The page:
Goring the Wrong Ox: A Defense of the Mortgage Interest Deduction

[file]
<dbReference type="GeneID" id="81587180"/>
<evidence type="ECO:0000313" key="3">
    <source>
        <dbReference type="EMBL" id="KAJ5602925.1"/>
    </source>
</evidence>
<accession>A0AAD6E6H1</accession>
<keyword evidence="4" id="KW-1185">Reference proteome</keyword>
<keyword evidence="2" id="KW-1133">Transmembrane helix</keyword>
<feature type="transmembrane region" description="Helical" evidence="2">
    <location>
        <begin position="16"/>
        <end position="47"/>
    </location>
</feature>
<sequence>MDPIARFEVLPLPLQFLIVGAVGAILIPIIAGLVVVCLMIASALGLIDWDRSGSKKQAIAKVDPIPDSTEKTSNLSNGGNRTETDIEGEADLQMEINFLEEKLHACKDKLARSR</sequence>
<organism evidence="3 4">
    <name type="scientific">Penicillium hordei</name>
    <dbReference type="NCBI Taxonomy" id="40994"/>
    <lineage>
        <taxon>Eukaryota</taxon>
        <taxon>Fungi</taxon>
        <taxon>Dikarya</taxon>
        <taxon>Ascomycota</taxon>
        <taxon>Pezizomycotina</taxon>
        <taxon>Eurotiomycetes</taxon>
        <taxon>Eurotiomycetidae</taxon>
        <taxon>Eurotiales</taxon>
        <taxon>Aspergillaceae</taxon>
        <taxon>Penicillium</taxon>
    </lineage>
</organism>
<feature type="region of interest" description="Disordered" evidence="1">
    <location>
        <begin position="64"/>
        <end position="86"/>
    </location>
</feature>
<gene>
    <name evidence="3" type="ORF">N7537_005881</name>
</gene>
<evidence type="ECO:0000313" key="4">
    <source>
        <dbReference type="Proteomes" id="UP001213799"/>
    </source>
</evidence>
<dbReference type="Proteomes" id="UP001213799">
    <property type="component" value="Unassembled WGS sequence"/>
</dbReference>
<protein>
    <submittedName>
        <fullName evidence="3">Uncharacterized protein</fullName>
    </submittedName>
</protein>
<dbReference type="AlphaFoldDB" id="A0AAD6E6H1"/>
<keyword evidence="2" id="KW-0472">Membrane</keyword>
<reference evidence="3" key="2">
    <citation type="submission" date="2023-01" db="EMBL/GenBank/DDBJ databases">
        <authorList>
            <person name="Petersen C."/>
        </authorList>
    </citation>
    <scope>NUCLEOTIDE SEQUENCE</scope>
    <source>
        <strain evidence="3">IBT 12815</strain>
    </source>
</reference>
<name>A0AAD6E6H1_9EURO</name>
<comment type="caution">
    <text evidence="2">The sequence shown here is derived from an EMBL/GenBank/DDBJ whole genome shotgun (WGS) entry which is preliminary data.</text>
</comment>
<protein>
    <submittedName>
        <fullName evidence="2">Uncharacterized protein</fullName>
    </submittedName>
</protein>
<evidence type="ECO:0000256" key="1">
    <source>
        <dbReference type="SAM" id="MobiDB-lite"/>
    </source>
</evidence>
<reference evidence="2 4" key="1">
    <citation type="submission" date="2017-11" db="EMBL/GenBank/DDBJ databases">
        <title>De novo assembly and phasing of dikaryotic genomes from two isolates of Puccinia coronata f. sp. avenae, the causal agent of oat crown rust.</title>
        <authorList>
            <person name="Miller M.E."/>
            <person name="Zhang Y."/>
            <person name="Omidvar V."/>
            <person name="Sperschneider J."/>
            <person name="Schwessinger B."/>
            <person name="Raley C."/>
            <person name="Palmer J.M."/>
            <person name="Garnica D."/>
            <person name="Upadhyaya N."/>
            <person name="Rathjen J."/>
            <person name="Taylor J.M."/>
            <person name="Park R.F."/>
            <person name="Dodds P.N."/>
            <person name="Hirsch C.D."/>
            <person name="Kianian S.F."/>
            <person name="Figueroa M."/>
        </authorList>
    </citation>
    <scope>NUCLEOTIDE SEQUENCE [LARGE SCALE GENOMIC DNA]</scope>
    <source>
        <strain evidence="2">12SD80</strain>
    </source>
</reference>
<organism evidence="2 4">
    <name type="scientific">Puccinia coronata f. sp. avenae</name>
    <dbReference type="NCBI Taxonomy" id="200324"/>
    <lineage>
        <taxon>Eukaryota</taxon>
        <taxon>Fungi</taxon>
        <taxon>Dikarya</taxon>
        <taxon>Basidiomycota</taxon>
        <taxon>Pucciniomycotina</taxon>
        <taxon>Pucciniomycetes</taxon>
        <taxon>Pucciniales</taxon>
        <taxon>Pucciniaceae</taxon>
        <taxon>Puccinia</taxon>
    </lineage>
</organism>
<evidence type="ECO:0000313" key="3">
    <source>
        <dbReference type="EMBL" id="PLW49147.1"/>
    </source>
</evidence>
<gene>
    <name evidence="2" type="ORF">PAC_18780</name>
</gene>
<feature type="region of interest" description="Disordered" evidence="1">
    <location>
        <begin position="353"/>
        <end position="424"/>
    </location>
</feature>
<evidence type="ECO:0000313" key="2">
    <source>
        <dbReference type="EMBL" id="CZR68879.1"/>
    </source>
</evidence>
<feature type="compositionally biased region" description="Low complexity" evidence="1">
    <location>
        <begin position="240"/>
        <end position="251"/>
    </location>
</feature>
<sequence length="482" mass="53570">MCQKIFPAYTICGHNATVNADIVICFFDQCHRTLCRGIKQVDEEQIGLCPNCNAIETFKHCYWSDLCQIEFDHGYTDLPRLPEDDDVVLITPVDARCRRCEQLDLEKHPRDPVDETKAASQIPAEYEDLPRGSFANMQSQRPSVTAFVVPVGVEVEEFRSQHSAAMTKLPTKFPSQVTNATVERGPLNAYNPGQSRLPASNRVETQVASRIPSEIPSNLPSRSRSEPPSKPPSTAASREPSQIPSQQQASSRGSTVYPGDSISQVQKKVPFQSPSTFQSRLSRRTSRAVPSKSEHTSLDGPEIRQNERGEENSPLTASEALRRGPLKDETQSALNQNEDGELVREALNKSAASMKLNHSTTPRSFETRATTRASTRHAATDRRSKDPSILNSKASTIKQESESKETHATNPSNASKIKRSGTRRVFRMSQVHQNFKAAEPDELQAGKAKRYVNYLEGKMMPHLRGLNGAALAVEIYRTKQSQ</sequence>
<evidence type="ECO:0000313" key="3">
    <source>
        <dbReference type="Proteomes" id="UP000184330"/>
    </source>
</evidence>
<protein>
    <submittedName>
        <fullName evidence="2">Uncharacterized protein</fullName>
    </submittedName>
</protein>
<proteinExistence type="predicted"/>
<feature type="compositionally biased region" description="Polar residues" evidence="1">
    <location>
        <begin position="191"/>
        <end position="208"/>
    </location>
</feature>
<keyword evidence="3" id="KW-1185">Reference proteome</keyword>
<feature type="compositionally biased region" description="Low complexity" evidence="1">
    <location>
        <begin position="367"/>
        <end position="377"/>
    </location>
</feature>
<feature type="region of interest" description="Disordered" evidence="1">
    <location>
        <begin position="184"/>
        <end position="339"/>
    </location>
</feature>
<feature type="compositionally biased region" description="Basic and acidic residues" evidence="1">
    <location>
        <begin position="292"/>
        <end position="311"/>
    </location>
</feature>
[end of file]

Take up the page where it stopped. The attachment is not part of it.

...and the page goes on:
For many years the mortgage interest deduction was a sacrosanct part of tax code despite the frequently expressed opinion of many economists that it misallocated resources in favor of housing and was regressive besides. The inflation of the late 1970s drove the revenue loss from the deduction relentlessly upward; making it an increasingly visible target for tax reformers, and finally the Tax Reform Act of 1986 imposed the first limitations. TRA86 restricted the deductibility of interest to mortgage interest, including interest on second mortgages taken out for "worthy" purposes such as home improvements, medical expenses and education. Then the 1987 Budget Reconciliation imposed a maximum of $1.1 million-$l million of original mortgage debt plus $100,000 additional home equity debt-as the total amount of mortgage debt on which individuals could deduct interest. Perhaps heartened by these changes, many economists continue to advocate elimination of the deduction.